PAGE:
Florida Gov. Stands His Ground on state Stand your ground law.

Posted by Bill Bissell, Admin II on July 29, 2013 at 4:03pm in Patriot Action Alerts

Liberal leaning protesters just wasted their time at a "sit in" in Florida. The group known as the Dream Defenders occupied the governor's office lobby, calling for change in the Florida's Stand Your Ground Law.

GOPUSA reports that Governor Rick Scott is in safe ground as a poll shows 50% of the Florida voters don't want it changed. Former Demo Gov.. Charlie Crist who wants to challenge Scott admits it would be close to impossible to change the law.
Former Gov. Charlie Crist, a Democrat who is leaning toward running against Scott, said he would be inclined to call for a special session to modify the law, but acknowledged that resistance in the GOP-led House and Senate would make that close to impossible..
The Dream Defenders do not plan to stop their sit in. I hope they have a lot of spare time because this governor looks like he is stubborn about this commonsense law. What the Dream Defenders are sitting for and what MLK marched for are two different dreams.



Backlash from the acquittal of George Zimmerman in the killing of Trayvon Martin echoed across Florida on Monday with a call from the leader of a black lawyers' organization to repeal the state's Stand Your Ground law or face a possible economic boycott.

"We are asking the Legislature to turn the pain that parents are feeling into a simple plan — so that our youth will come home every night," said John Page, president of the National Bar Association, an organization that represents African-American lawyers and judges.
Later in the article:
Although Gov. Rick Scott and the Republican-controlled Legislature has shown little interest in revisiting the 2005 Stand Your Ground law, a group of about 100 protesters continued a sit-in at Florida's Capitol to press their call for a special session to review the law.

The protesters, many of them college students, began their occupation of the building July 16 and have vowed to remain until the law is changed.
To replace the Stand Your Ground law, the activists have proposed "Trayvon's Law," a measure that would address school discipline policies, vigilantism and racial profiling.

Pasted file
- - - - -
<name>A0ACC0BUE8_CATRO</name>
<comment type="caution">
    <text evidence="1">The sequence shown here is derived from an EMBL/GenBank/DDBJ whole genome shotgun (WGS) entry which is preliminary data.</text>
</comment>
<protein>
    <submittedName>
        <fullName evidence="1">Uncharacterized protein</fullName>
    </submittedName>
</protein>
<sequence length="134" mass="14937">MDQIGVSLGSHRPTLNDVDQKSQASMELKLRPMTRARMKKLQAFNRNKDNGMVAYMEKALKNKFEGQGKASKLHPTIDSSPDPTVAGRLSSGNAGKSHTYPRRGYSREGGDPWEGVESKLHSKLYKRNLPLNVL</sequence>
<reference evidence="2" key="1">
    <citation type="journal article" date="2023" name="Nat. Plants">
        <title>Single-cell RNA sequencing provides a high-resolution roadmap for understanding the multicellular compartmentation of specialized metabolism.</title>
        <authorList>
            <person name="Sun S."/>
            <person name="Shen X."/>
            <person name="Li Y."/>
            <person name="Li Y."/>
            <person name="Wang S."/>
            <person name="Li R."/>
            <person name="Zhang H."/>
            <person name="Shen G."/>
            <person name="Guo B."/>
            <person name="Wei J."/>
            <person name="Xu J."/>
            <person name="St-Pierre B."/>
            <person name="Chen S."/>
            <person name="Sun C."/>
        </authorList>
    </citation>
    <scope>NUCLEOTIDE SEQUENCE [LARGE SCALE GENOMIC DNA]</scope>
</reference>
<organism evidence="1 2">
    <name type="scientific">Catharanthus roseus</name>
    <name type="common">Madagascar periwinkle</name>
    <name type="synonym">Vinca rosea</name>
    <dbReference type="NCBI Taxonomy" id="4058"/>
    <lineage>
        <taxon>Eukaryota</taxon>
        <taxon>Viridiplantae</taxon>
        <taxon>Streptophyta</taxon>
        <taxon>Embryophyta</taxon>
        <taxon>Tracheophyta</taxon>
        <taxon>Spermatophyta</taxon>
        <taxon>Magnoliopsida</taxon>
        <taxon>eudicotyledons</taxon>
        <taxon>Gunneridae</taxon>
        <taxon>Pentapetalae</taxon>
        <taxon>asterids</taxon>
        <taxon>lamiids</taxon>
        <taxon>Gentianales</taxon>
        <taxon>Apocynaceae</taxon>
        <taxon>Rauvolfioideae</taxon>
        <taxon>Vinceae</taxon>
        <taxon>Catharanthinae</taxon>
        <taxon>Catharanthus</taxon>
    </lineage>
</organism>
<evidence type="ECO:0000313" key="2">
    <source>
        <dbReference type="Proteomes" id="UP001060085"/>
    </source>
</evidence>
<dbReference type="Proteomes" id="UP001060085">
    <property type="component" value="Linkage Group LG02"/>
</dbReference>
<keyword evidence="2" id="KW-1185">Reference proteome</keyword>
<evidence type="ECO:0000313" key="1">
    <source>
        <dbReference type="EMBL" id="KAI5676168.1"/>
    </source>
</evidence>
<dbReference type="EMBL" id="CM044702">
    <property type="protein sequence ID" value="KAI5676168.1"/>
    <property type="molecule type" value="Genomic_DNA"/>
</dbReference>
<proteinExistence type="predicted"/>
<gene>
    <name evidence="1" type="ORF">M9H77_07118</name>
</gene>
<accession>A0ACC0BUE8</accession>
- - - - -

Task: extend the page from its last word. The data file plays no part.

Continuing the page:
The Rev. Jesse Jackson, the veteran civil rights leader attending the bar association convention, said he supported a boycott of Florida, and asserted that it was underway. He cited musician Stevie Wonder, who has vowed not to perform in the state unless the law is stricken from the books.

"We need to repeal this because it is dangerous," said Jackson.
Jackson said that although several other states have similar Stand Your Ground laws, Florida's was the first.

"Florida has been the most bold, the most arrogant, the most insensitive," he said. "We need to use every non-violent lever we can to change this law." Sun Sentinel Miami Beach

Wikipedia Stand Your Ground Laws
A stand-your-ground law is a type of self-defense law that gives individuals the right to use reasonable force to defend themselves without any requirement to evade or retreat from a dangerous situation.

It is law in certain jurisdictions within the United States. The basis may lie in either statutory law and or common law precedents. One key distinction is whether the concept only applies to defending a home or vehicle, or whether it applies to all lawfully occupied locations. Under these legal concepts, a person is justified in using deadly force in certain situations and the "stand your ground" law would be a defense or immunity to criminal charges and civil suit. The difference between immunity and a defense is that an immunity bars suit, charges, detention and arrest. A defense, such as an affirmative defense, permits a plaintiff or the state to seek civil damages or a criminal conviction but may offer mitigating circumstances that justify the accused's conduct.

More than half of the states in the United States have adopted the Castle doctrine, that a person has no duty to retreat when their home is attacked. Some states go a step further, removing the duty of retreat from other locations. "Stand Your Ground", "Line in the Sand" or "No Duty to Retreat" laws thus state that a person has no duty or other requirement to abandon a place in which he has a right to be, or to give up ground to an assailant. Under such laws, there is no duty to retreat from anywhere the defender may legally be.[1] Other restrictions may still exist; such as when in public, a person must be carrying firearms in a legal manner, whether concealed or openly.

"Stand your ground" governs U.S. federal case law in which right of self-defense is asserted against a charge of criminal homicide. The Supreme Court of the United States ruled in Beard v. U.S.[2] (158 U.S. 550 (1895)) that a man who was "on his premises" when he came under attack and "...did not provoke the assault, and had at the time reasonable grounds to believe, and in good faith believed, that the deceased intended to take his life, or do him great bodily harm...was not obliged to retreat, nor to consider whether he could safely retreat, but was entitled to stand his ground."[3][4]

For More Information on Stand Your Ground Laws